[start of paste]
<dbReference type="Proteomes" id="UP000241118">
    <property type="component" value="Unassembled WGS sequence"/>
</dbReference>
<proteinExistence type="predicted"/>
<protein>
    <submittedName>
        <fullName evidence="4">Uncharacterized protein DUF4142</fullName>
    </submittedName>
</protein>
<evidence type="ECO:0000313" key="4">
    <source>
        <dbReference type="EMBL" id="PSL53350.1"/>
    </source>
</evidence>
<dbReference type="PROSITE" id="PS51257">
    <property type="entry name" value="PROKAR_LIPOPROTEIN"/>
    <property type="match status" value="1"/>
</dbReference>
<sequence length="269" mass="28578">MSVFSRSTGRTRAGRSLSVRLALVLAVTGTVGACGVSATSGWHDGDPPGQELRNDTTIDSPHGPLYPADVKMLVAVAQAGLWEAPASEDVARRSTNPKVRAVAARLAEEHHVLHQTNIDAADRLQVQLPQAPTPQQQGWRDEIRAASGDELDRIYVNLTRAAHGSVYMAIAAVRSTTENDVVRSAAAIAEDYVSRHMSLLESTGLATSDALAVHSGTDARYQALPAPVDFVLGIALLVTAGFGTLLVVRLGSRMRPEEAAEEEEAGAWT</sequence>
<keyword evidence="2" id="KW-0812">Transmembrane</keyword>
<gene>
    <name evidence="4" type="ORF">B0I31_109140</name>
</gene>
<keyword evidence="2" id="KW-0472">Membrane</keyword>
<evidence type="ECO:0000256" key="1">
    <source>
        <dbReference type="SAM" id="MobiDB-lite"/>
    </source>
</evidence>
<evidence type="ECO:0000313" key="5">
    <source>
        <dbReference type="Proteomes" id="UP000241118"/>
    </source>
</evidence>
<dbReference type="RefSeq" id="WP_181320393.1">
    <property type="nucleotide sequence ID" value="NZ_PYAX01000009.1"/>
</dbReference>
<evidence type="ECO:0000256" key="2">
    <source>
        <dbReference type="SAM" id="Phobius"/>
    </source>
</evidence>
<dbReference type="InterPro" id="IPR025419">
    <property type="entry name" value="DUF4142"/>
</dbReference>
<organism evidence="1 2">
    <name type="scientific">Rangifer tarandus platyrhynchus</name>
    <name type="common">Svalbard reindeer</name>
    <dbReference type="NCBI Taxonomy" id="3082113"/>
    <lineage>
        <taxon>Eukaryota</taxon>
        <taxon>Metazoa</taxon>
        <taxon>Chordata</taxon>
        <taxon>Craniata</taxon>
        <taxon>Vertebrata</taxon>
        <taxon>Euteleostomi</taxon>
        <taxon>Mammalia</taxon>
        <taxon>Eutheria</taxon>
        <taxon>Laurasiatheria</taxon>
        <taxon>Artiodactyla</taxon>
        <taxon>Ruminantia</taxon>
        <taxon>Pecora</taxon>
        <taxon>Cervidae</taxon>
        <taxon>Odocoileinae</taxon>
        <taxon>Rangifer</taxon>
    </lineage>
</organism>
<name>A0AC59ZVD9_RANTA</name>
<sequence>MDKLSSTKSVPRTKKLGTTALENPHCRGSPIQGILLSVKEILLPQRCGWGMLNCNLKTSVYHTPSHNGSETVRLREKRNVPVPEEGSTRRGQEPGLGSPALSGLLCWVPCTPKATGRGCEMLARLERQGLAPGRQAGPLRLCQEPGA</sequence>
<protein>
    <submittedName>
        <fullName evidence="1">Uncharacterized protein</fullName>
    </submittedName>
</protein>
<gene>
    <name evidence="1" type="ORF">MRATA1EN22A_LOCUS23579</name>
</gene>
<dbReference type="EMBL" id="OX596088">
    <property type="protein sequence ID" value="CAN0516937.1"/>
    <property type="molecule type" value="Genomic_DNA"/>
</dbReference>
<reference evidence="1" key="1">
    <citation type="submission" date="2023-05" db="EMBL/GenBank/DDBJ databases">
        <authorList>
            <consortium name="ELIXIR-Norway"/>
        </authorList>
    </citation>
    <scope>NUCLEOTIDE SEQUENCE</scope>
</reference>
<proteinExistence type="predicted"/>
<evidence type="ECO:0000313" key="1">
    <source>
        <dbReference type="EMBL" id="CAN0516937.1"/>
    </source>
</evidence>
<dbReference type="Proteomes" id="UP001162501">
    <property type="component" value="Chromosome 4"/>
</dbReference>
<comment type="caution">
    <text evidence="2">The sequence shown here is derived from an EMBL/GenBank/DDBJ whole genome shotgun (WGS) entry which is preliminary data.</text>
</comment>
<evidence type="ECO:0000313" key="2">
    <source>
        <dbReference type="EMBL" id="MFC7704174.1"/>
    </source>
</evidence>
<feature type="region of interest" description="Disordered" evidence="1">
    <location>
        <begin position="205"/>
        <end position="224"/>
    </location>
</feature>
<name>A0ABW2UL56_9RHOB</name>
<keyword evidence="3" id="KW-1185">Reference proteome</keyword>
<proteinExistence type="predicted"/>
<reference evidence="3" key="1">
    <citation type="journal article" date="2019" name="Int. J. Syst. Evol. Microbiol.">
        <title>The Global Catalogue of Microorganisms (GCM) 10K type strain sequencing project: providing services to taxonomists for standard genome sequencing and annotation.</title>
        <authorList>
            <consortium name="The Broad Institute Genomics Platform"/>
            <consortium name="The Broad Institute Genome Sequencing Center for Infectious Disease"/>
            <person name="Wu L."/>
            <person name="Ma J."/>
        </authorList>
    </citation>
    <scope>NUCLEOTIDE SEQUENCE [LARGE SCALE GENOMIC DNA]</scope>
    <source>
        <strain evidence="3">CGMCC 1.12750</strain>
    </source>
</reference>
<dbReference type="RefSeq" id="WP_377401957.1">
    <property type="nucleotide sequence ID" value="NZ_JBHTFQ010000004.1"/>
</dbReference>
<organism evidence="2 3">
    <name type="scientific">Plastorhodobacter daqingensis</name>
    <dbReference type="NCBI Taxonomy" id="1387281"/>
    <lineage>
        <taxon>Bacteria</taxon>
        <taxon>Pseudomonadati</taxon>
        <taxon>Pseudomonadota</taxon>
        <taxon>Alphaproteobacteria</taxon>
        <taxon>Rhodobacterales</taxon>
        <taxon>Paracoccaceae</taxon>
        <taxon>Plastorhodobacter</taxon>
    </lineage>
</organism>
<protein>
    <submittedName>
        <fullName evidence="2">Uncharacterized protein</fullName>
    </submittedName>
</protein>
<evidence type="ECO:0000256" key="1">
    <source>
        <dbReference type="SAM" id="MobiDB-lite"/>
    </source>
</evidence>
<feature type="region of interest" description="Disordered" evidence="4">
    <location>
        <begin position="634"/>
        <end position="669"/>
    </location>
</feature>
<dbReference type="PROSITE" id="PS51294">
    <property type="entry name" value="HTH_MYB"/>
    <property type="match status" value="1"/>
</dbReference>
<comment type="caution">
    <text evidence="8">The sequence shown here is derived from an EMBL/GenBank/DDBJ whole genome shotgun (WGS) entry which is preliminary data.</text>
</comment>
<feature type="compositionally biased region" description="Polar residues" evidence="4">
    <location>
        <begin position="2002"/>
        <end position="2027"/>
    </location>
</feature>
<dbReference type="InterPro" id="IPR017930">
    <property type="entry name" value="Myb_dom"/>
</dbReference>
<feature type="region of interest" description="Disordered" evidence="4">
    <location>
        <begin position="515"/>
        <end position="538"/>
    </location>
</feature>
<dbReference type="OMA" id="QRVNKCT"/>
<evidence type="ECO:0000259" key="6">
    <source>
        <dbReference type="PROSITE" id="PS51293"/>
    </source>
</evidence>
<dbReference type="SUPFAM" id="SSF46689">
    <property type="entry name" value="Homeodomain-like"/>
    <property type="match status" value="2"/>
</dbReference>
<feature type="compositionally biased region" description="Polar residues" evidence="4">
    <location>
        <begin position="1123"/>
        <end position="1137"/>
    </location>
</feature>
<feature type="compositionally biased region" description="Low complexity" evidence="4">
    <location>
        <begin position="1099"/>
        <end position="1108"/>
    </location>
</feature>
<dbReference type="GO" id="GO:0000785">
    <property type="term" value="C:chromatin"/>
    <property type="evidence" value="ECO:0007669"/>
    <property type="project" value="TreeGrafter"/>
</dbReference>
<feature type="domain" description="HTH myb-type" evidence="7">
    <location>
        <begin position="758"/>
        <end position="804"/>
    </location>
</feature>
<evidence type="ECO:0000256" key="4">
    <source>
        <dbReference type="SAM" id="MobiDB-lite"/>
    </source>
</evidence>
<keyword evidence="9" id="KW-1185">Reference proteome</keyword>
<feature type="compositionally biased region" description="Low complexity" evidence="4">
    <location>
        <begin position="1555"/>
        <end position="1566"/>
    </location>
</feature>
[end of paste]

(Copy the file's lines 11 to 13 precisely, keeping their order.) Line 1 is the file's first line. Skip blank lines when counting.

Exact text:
    <source>
        <dbReference type="EMBL" id="PSL53350.1"/>
    </source>